Poodles climb mountains
It is early. Too early to be awake, in my opinion. But before I even open my eyes, I can feel the gaze of five very excited dogs, honed in on my face. They are watching me, waiting for me to show any sign of consciousness… because when I’m awake, the adventures begin.
I barely open my eyes, just enough to peek through my eyelids and survey the hounds that have huddled around me. It doesn’t matter though, they know I’m awake and no amount of faking sleep or keeping my eyes closed is going to dull their excitement.
Four poodle tails have popped straight up in the air. All four tails are swishing back and forth. I see Kluane’s tail wagging so fast, it almost looks like a propeller ready to carry her away. The poodle tails don’t make a sound as the four poodles lay around me on the bed. Bellies resting on the bedspread, feet sprawled out on all sides, and tails swishing wildly, straight up in the air.
Thump Thump thump
One tail hits the bed in a steady beat. That’s the Catahoula. My rescue girl who entered my life as a foster fail. Jupiter. My sweet, high energy, too smart for her own good, Louisiana Catahoula Leopard Dog… she tries so hard to be a poodle. But her genes give her away every time.
She can’t stand the wait any longer. While the poodles wait patiently with tails straight up in the air, wagging silently, Jupiter is on my face, licking me and nuzzling me.
She needs her adventure. And she won’t let me rest until we’ve climbed a mountain or swim in a lake today.
I roll out of bed. As soon as my feet touch the floor, the game is on! All four poodles are on their feet. Tails wagging wildly in the air. Pali bows into her play stance while Wallace jumps off the bed and back on the bed and then off the bed again. Bryce and Kluane stand on the king bed, pouncing their front feet to a beat only they can hear in their head.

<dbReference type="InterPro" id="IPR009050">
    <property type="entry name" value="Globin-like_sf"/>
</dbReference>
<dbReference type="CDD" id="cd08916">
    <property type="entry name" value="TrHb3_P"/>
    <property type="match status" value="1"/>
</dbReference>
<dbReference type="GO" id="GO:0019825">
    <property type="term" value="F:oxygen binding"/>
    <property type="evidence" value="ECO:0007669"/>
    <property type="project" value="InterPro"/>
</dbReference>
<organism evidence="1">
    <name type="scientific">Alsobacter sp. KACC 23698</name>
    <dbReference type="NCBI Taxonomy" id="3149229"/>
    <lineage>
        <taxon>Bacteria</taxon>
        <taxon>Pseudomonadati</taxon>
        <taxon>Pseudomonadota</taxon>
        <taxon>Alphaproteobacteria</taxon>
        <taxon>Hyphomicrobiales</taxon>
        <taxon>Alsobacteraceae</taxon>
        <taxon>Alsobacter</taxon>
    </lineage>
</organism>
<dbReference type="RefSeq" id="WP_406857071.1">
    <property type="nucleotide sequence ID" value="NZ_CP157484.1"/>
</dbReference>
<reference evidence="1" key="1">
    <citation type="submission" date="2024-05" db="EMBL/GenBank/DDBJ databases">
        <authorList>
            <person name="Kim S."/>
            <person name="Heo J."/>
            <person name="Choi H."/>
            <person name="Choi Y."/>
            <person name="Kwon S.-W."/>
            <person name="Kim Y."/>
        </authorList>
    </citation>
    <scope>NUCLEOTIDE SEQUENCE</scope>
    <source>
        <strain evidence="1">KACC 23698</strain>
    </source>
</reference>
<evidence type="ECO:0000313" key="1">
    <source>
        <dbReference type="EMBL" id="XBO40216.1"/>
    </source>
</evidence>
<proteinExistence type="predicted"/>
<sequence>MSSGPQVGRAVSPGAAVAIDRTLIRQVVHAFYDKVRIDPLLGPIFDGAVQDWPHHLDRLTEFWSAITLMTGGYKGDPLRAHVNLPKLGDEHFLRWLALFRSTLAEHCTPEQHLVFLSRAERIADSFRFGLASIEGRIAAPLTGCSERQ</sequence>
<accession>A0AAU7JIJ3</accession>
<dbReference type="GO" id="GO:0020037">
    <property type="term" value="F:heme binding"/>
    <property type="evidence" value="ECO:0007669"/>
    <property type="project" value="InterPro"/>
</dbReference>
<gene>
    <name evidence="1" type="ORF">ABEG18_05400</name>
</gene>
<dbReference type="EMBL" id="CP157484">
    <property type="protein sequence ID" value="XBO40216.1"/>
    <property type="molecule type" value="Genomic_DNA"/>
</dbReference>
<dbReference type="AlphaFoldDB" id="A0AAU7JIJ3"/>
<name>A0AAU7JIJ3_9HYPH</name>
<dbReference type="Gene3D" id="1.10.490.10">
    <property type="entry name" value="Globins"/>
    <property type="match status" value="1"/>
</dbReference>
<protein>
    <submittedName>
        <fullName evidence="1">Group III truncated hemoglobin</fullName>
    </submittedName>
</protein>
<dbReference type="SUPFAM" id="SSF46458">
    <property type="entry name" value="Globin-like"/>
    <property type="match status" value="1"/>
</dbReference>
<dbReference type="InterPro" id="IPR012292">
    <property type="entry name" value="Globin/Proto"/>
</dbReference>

”Let’s play! Let’s play! Let’s play!
I look at my brood. Four poodles and a Catahoula. A funny combination of dogs. The best combination of dogs for my world.
“I can only take two of you, today.”
I know they’re dogs. I know the science says that dogs don’t understand the complexities of our language… not really. But I can’t help but sense they know exactly what I’m saying.
Tails slow their wag for just a moment. Five pairs of eyes stare up at me, pleading. They understand… the majority of the pack is going to be left behind.
But I’m fair. It is a rare occurrence that I take my whole pack on an off-leash, outdoor adventure at the same time. I do make sure they all get to take turns. Adventures typically happen for two dogs at a time. And this time, it’s Pali and Kluane’s turn.
I’m dressed now and ready for the day. There is no time to wax poetic about the morning. Not when I have poodles to hike and mountains to climb. I toss my hair into a ponytail, grab my water, kiss my loves (dogs and human alike) and head off to the mountains.
Kesugi Ridge is our goal today.